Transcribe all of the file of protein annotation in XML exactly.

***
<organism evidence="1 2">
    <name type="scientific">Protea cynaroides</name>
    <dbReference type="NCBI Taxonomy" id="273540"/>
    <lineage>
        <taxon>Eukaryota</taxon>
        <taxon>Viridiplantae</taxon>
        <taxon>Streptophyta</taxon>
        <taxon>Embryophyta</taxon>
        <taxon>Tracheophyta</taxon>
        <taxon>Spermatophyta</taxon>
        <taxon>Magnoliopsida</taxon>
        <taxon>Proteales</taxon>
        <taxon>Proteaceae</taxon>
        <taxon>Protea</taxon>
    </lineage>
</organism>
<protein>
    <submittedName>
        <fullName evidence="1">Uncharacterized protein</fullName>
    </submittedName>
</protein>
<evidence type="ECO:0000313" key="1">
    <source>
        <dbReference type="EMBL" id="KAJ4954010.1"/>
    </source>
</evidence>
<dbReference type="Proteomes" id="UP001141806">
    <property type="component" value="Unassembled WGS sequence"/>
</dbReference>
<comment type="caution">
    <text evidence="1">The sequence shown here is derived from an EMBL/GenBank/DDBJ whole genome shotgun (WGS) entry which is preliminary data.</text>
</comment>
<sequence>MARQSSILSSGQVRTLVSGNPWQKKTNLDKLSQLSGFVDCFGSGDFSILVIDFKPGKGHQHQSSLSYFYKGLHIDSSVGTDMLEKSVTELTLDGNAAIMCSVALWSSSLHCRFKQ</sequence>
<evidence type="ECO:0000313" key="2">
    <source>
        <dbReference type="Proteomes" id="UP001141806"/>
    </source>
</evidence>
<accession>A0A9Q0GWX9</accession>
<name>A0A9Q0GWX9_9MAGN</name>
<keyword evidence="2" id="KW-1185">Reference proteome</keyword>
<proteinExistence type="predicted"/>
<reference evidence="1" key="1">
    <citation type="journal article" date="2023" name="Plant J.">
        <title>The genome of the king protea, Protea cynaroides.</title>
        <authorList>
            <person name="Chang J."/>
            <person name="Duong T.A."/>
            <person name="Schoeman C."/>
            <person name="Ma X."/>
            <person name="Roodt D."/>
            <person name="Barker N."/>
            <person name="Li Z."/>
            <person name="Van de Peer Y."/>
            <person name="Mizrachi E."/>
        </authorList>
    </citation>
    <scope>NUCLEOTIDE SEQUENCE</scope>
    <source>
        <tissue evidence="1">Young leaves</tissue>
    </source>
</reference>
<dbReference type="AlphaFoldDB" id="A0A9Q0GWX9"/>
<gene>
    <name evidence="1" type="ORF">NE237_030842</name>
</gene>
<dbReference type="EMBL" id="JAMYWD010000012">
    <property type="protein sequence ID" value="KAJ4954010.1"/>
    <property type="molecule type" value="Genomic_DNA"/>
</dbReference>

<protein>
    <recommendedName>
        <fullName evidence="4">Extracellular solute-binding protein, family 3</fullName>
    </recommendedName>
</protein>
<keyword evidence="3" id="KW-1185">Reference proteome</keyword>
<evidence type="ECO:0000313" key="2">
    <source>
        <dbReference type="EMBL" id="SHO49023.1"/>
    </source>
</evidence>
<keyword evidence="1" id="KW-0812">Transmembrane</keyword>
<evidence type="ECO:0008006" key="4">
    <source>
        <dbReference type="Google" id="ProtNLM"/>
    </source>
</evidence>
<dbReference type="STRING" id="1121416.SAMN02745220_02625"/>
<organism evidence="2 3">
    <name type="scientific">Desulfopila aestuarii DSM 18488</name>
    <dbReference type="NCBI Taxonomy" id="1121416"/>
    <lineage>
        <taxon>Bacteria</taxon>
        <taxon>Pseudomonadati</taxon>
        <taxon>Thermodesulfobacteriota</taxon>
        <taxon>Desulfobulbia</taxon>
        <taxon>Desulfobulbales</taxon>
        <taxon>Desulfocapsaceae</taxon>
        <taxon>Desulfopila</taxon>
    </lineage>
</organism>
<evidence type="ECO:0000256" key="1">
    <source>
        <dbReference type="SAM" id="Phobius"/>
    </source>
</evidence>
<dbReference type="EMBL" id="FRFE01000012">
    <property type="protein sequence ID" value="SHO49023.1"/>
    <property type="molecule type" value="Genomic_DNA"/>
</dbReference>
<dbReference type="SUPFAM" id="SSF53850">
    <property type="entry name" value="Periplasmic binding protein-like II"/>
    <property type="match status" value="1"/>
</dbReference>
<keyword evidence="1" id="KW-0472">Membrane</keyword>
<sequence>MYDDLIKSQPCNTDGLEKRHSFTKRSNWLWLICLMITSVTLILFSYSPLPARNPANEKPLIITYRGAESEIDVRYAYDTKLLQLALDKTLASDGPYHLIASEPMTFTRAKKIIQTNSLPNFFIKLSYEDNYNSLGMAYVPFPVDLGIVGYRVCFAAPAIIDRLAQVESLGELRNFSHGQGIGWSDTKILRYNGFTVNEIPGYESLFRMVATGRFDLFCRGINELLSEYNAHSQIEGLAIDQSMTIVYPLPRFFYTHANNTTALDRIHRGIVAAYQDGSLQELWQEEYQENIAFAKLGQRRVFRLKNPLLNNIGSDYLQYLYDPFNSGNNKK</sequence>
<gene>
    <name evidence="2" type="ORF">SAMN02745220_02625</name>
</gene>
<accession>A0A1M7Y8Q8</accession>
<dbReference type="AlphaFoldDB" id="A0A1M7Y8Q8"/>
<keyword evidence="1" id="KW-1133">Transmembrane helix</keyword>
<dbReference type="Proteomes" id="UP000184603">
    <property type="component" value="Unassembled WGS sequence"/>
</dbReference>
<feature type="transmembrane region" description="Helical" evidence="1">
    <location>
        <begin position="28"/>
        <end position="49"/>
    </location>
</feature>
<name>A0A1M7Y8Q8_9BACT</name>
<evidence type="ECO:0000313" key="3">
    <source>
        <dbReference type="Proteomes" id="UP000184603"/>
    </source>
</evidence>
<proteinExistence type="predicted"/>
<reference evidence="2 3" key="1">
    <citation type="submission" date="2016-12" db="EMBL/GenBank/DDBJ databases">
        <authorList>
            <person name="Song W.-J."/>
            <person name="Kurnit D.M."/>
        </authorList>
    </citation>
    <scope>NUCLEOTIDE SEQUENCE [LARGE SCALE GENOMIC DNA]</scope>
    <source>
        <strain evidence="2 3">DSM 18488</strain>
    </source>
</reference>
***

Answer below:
<organism evidence="1 2">
    <name type="scientific">Protea cynaroides</name>
    <dbReference type="NCBI Taxonomy" id="273540"/>
    <lineage>
        <taxon>Eukaryota</taxon>
        <taxon>Viridiplantae</taxon>
        <taxon>Streptophyta</taxon>
        <taxon>Embryophyta</taxon>
        <taxon>Tracheophyta</taxon>
        <taxon>Spermatophyta</taxon>
        <taxon>Magnoliopsida</taxon>
        <taxon>Proteales</taxon>
        <taxon>Proteaceae</taxon>
        <taxon>Protea</taxon>
    </lineage>
</organism>
<protein>
    <submittedName>
        <fullName evidence="1">Uncharacterized protein</fullName>
    </submittedName>
</protein>
<evidence type="ECO:0000313" key="1">
    <source>
        <dbReference type="EMBL" id="KAJ4954010.1"/>
    </source>
</evidence>
<dbReference type="Proteomes" id="UP001141806">
    <property type="component" value="Unassembled WGS sequence"/>
</dbReference>
<comment type="caution">
    <text evidence="1">The sequence shown here is derived from an EMBL/GenBank/DDBJ whole genome shotgun (WGS) entry which is preliminary data.</text>
</comment>
<sequence>MARQSSILSSGQVRTLVSGNPWQKKTNLDKLSQLSGFVDCFGSGDFSILVIDFKPGKGHQHQSSLSYFYKGLHIDSSVGTDMLEKSVTELTLDGNAAIMCSVALWSSSLHCRFKQ</sequence>
<evidence type="ECO:0000313" key="2">
    <source>
        <dbReference type="Proteomes" id="UP001141806"/>
    </source>
</evidence>
<accession>A0A9Q0GWX9</accession>
<name>A0A9Q0GWX9_9MAGN</name>
<keyword evidence="2" id="KW-1185">Reference proteome</keyword>
<proteinExistence type="predicted"/>
<reference evidence="1" key="1">
    <citation type="journal article" date="2023" name="Plant J.">
        <title>The genome of the king protea, Protea cynaroides.</title>
        <authorList>
            <person name="Chang J."/>
            <person name="Duong T.A."/>
            <person name="Schoeman C."/>
            <person name="Ma X."/>
            <person name="Roodt D."/>
            <person name="Barker N."/>
            <person name="Li Z."/>
            <person name="Van de Peer Y."/>
            <person name="Mizrachi E."/>
        </authorList>
    </citation>
    <scope>NUCLEOTIDE SEQUENCE</scope>
    <source>
        <tissue evidence="1">Young leaves</tissue>
    </source>
</reference>
<dbReference type="AlphaFoldDB" id="A0A9Q0GWX9"/>
<gene>
    <name evidence="1" type="ORF">NE237_030842</name>
</gene>
<dbReference type="EMBL" id="JAMYWD010000012">
    <property type="protein sequence ID" value="KAJ4954010.1"/>
    <property type="molecule type" value="Genomic_DNA"/>
</dbReference>

<protein>
    <recommendedName>
        <fullName evidence="4">Extracellular solute-binding protein, family 3</fullName>
    </recommendedName>
</protein>
<keyword evidence="3" id="KW-1185">Reference proteome</keyword>
<evidence type="ECO:0000313" key="2">
    <source>
        <dbReference type="EMBL" id="SHO49023.1"/>
    </source>
</evidence>
<keyword evidence="1" id="KW-0812">Transmembrane</keyword>
<evidence type="ECO:0008006" key="4">
    <source>
        <dbReference type="Google" id="ProtNLM"/>
    </source>
</evidence>
<dbReference type="STRING" id="1121416.SAMN02745220_02625"/>
<organism evidence="2 3">
    <name type="scientific">Desulfopila aestuarii DSM 18488</name>
    <dbReference type="NCBI Taxonomy" id="1121416"/>
    <lineage>
        <taxon>Bacteria</taxon>
        <taxon>Pseudomonadati</taxon>
        <taxon>Thermodesulfobacteriota</taxon>
        <taxon>Desulfobulbia</taxon>
        <taxon>Desulfobulbales</taxon>
        <taxon>Desulfocapsaceae</taxon>
        <taxon>Desulfopila</taxon>
    </lineage>
</organism>
<evidence type="ECO:0000256" key="1">
    <source>
        <dbReference type="SAM" id="Phobius"/>
    </source>
</evidence>
<dbReference type="EMBL" id="FRFE01000012">
    <property type="protein sequence ID" value="SHO49023.1"/>
    <property type="molecule type" value="Genomic_DNA"/>
</dbReference>
<dbReference type="SUPFAM" id="SSF53850">
    <property type="entry name" value="Periplasmic binding protein-like II"/>
    <property type="match status" value="1"/>
</dbReference>
<keyword evidence="1" id="KW-0472">Membrane</keyword>
<sequence>MYDDLIKSQPCNTDGLEKRHSFTKRSNWLWLICLMITSVTLILFSYSPLPARNPANEKPLIITYRGAESEIDVRYAYDTKLLQLALDKTLASDGPYHLIASEPMTFTRAKKIIQTNSLPNFFIKLSYEDNYNSLGMAYVPFPVDLGIVGYRVCFAAPAIIDRLAQVESLGELRNFSHGQGIGWSDTKILRYNGFTVNEIPGYESLFRMVATGRFDLFCRGINELLSEYNAHSQIEGLAIDQSMTIVYPLPRFFYTHANNTTALDRIHRGIVAAYQDGSLQELWQEEYQENIAFAKLGQRRVFRLKNPLLNNIGSDYLQYLYDPFNSGNNKK</sequence>
<gene>
    <name evidence="2" type="ORF">SAMN02745220_02625</name>
</gene>
<accession>A0A1M7Y8Q8</accession>
<dbReference type="AlphaFoldDB" id="A0A1M7Y8Q8"/>
<keyword evidence="1" id="KW-1133">Transmembrane helix</keyword>
<dbReference type="Proteomes" id="UP000184603">
    <property type="component" value="Unassembled WGS sequence"/>
</dbReference>
<feature type="transmembrane region" description="Helical" evidence="1">
    <location>
        <begin position="28"/>
        <end position="49"/>
    </location>
</feature>
<name>A0A1M7Y8Q8_9BACT</name>
<evidence type="ECO:0000313" key="3">
    <source>
        <dbReference type="Proteomes" id="UP000184603"/>
    </source>
</evidence>
<proteinExistence type="predicted"/>
<reference evidence="2 3" key="1">
    <citation type="submission" date="2016-12" db="EMBL/GenBank/DDBJ databases">
        <authorList>
            <person name="Song W.-J."/>
            <person name="Kurnit D.M."/>
        </authorList>
    </citation>
    <scope>NUCLEOTIDE SEQUENCE [LARGE SCALE GENOMIC DNA]</scope>
    <source>
        <strain evidence="2 3">DSM 18488</strain>
    </source>
</reference>